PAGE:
# Want to Major in Math at an Elite University? Getting A’s in High School Math is Not Good Enough

*If all the knowledge you show up with is high school math and AP Calculus, then you're going to get your ass handed to you.*

Prospective math majors often graduate high school with A’s in their math classes, leading up to AP Calculus BC senior year, thinking that they are prepared for their university’s math program.

That may be true for typical universities. But if you’re going to an elite university that is known worldwide for its math program or general STEM prowess (MIT, Caltech, Princeton, UChicago, etc), and all the knowledge you show up with is high school math and AP Calculus, then you’re going to get your ass handed to you.

The problem is that high school math – even the “honors” track – doesn’t accurately depict the level of background knowledge that successful math majors at these universities typically obtain before being admitted.

We’re talking about the kids who graduate high school having already taken Linear Algebra, Multivariable Calculus, and Introduction to Proofs, and have probably already seen inklings of Real Analysis (e.g., epsilon-delta limit proofs) and Abstract Algebra (e.g., arithmetic within the additive group of integers).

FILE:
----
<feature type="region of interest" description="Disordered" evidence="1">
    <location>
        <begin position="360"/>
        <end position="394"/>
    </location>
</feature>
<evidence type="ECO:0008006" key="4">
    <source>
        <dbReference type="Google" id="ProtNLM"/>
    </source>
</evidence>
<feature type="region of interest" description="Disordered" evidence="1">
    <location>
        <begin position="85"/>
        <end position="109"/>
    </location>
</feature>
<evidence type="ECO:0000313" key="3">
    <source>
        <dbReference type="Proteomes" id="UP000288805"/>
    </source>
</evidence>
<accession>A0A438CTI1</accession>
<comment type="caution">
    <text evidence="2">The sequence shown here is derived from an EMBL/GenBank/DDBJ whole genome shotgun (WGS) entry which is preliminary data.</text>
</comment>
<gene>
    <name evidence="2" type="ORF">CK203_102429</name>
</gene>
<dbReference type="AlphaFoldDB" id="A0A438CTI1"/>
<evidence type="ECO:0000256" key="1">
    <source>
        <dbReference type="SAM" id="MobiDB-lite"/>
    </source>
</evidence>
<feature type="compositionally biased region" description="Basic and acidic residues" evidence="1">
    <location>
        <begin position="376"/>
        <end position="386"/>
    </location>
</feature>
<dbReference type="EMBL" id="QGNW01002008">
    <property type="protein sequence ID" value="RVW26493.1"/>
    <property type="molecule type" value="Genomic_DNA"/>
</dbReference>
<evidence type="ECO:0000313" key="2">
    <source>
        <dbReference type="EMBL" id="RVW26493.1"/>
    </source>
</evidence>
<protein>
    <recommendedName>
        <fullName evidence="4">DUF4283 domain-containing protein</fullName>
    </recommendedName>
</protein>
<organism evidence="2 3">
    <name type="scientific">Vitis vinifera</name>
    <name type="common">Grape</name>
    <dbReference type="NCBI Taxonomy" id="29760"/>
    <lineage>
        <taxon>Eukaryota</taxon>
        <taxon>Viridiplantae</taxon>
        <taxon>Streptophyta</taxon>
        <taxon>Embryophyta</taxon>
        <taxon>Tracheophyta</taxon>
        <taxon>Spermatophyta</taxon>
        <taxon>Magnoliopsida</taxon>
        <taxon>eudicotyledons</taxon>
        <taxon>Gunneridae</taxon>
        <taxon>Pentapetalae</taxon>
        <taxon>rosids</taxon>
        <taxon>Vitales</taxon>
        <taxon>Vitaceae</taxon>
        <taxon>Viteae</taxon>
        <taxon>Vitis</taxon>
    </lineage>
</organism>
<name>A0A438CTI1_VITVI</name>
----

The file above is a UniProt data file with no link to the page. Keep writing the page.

This is such a tiny slice of the population that you’re not going to see them in high school. But they exist, and they’re going to show up in the math-major math classes at these universities.

When the professor is writing furiously at the chalkboard assuming that their students are absorbing the information in real time, these students actually are. Or, at least, they give the appearance of it, because so much of the content (or, at least, the way of thinking about it) is familiar to them.

Regardless, they’re able to keep up, and if you’re not able to do the same (which you probably aren’t if you haven’t been exposed to as much math as they have), then the class is not going to slow down just for you. Not to mention, you’re going to feel dumb, which is going to severely impact your motivation even if you manage to find help outside of class.